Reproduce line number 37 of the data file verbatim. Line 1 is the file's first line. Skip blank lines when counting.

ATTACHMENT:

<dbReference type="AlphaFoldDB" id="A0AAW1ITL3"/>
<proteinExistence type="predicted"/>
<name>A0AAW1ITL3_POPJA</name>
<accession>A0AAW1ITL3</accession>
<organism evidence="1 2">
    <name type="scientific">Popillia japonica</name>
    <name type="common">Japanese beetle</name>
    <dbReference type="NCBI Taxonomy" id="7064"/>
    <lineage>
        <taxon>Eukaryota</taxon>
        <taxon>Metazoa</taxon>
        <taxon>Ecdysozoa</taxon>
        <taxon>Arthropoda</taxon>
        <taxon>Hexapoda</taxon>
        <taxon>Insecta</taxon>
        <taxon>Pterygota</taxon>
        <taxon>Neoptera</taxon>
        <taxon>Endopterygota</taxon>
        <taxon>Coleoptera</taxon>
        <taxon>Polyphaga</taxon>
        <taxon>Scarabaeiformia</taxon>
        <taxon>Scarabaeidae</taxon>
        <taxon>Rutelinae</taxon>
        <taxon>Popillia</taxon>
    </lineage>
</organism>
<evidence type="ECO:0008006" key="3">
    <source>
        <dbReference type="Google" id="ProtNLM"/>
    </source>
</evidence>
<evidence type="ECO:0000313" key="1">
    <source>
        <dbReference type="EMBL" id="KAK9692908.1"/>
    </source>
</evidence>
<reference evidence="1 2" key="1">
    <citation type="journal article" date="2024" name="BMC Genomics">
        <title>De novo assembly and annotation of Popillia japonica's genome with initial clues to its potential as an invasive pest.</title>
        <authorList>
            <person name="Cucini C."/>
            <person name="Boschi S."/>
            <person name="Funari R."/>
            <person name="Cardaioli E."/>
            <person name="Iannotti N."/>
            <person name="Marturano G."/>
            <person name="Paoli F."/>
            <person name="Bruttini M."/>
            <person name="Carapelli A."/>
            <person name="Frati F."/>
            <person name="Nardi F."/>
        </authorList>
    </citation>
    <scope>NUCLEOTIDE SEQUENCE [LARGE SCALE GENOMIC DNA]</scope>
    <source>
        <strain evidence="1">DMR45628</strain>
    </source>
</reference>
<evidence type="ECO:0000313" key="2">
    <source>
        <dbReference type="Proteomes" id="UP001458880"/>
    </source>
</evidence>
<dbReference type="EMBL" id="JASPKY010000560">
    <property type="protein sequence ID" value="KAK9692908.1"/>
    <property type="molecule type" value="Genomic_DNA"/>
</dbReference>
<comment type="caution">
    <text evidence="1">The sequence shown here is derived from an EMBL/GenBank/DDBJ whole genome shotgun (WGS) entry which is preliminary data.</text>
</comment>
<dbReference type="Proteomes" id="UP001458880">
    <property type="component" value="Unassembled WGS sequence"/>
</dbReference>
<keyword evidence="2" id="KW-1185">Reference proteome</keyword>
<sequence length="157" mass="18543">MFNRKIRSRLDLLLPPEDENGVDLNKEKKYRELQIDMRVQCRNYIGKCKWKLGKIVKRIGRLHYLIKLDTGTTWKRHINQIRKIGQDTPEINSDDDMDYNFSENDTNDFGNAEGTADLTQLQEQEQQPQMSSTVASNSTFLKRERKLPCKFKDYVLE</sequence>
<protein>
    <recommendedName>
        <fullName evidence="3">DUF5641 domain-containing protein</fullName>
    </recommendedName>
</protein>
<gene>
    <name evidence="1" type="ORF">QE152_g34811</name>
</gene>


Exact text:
<reference evidence="1 2" key="1">